"They have invited me to dance, and the dance ain't over until this gorilla says so," Eddy said.
According to Eddy, the society is continuing its quest to be compensated for its assets, which were sold with the theatre.
"We are not the only people who had their assets swept up in the sale either," he said. "I am talking to those folks as well. They are not happy."
The Raymond Burr Performing Arts Society formed in the mid 1990s with a goal of purchasing and renovating the 1927 Columbia Theatre. The society's plan was to raise funds to buy, restore and renovate the theatre.
A staff report to council stated that when the society was unsuccessful in raising enough money to buy the theatre, the City of New Westminster stepped in and acquired the property and the building and negotiated an agreement with the society to restore and operate the theatre.
A Jan. 14 staff report to council listed some of the money that the city contributed to the theatre during the society's tenancy in the building: grants to the society - $324,350; replacement of roof and HVAC systems - $295,000; other expenses - $33,000; and unpaid bills --about $14,000. The report added the city didn't receive property taxes or market rent from the society in 2004 and 2006 as had originally been anticipated in the lease, a sum estimated to exceed $400,000.
"Really, a lot of the money they spent was spent as a landlord," Sereda said. "They weren't giving us anything, they were keeping up their building."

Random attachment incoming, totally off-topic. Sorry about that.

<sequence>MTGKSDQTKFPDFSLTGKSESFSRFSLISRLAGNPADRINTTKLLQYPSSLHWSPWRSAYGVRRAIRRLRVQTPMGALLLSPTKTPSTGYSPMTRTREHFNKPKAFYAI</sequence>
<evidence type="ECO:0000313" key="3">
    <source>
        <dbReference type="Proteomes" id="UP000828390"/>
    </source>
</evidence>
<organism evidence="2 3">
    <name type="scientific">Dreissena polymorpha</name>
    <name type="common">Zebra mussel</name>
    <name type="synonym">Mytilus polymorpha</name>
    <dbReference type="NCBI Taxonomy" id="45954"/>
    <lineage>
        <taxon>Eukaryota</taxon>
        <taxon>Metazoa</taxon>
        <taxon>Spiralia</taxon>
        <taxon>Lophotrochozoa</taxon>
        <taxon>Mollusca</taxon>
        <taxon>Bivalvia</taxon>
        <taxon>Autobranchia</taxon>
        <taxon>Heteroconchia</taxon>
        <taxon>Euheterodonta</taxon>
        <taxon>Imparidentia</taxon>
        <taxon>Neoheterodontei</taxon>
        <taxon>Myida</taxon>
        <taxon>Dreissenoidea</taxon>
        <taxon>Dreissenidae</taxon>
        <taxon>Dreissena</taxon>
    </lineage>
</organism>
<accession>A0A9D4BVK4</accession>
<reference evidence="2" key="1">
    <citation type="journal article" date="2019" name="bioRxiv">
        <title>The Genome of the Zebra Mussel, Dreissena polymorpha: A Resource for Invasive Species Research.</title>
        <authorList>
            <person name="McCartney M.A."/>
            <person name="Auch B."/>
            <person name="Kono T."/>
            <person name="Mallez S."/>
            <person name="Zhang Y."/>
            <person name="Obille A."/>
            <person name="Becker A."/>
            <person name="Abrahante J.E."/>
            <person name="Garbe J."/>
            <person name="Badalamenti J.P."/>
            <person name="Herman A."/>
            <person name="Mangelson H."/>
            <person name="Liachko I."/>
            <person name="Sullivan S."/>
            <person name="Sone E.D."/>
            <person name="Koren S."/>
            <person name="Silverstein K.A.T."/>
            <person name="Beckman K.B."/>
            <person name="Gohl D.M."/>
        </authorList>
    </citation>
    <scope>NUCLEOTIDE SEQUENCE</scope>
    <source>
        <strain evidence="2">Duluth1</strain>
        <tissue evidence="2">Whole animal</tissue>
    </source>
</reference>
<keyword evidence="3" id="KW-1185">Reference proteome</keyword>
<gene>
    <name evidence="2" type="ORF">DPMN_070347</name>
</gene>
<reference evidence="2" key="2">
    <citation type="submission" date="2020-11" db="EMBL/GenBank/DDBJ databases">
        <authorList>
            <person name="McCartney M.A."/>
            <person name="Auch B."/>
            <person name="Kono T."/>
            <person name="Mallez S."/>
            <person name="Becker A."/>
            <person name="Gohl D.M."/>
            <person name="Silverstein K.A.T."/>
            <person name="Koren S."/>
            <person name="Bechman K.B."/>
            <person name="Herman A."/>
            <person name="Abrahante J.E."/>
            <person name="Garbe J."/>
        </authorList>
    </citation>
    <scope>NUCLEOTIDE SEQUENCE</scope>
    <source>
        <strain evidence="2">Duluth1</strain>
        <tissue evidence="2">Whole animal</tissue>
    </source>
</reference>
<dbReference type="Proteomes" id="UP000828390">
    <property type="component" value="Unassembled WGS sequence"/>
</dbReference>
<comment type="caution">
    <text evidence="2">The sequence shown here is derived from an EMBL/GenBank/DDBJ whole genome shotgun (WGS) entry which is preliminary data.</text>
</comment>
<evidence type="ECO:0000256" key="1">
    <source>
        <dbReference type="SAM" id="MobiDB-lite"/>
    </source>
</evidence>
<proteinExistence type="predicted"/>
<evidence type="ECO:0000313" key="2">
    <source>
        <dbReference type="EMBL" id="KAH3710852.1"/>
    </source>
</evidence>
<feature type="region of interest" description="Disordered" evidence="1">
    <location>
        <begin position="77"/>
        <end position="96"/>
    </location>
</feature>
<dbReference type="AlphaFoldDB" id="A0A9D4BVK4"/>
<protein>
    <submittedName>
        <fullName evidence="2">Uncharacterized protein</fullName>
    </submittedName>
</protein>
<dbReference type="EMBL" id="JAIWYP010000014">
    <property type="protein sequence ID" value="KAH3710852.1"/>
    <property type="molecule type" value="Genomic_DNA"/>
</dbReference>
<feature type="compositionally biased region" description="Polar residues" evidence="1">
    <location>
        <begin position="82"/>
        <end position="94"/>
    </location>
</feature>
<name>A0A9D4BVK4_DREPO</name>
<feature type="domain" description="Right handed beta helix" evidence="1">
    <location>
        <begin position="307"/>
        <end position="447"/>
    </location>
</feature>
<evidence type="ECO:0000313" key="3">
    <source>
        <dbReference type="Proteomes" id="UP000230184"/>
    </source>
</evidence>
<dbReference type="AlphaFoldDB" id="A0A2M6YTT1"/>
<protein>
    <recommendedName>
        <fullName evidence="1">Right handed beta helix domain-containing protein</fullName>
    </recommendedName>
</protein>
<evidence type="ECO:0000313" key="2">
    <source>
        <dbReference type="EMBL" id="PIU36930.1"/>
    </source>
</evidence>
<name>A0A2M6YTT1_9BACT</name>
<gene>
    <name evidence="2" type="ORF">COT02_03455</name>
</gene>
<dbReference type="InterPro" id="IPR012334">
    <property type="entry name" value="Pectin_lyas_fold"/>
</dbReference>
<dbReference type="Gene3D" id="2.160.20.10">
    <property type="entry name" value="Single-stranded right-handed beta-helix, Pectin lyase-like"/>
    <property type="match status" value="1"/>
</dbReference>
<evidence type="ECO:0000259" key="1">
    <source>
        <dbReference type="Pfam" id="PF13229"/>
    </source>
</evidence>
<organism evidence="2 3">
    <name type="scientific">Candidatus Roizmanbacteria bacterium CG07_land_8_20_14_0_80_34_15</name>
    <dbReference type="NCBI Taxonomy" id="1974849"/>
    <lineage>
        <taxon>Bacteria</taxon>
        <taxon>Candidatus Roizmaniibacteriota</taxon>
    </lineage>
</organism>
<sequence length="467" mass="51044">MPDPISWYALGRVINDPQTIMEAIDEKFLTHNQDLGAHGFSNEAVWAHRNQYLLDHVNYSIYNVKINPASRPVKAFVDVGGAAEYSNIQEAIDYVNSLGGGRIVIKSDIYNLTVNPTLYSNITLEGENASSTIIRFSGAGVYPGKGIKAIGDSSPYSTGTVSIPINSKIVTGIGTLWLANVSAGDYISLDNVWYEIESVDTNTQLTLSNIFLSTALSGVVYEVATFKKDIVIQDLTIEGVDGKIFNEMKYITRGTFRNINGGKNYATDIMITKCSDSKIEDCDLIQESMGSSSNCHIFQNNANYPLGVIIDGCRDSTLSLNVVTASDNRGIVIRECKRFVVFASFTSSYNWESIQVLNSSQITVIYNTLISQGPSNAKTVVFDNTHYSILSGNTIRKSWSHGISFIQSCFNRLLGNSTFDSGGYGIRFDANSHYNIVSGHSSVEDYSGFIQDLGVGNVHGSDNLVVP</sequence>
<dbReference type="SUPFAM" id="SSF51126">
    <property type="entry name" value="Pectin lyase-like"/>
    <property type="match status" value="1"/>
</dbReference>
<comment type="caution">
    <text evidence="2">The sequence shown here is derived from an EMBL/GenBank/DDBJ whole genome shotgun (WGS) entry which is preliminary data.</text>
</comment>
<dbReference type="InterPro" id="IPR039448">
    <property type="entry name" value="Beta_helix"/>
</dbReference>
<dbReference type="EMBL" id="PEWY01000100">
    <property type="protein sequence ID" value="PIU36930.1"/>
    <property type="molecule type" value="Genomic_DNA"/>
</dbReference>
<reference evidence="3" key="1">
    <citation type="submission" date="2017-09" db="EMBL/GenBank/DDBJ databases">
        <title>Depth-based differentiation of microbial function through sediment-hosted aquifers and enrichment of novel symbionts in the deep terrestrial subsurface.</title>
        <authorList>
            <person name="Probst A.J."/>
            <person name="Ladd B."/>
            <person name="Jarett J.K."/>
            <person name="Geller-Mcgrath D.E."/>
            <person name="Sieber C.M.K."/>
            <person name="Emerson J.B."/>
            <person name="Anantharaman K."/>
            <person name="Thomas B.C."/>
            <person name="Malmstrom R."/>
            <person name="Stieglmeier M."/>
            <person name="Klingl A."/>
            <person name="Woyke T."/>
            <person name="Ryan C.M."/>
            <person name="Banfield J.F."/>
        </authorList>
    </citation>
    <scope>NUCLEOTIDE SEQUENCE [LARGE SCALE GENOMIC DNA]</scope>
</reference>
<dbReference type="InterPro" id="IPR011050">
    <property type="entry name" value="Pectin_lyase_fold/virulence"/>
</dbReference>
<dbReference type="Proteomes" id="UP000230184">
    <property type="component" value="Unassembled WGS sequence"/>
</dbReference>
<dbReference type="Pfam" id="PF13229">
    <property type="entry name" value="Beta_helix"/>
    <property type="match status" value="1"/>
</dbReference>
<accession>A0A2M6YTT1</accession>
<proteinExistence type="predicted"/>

In August 2010, staff presented city council with a confidential report about the society's assets. At the time, staff sought council's direction on how to resolve the dispute about the society's assets.
"In reviewing the timing and content of council's resolutions regarding this matter, it appears that the decision to accept the Burr Society's assets proposal was made after the city had already covered the costs of their unpaid bills," stated the report about the letter from Syverson to the city. "Therefore, it is difficult for the city to insist that the payment of the society's bills was done in exchange for the assets. On the other hand, there is no evidence the agreement between the two parties was ever executed even though council approved it in principle. The city could argue that agreement was never reached."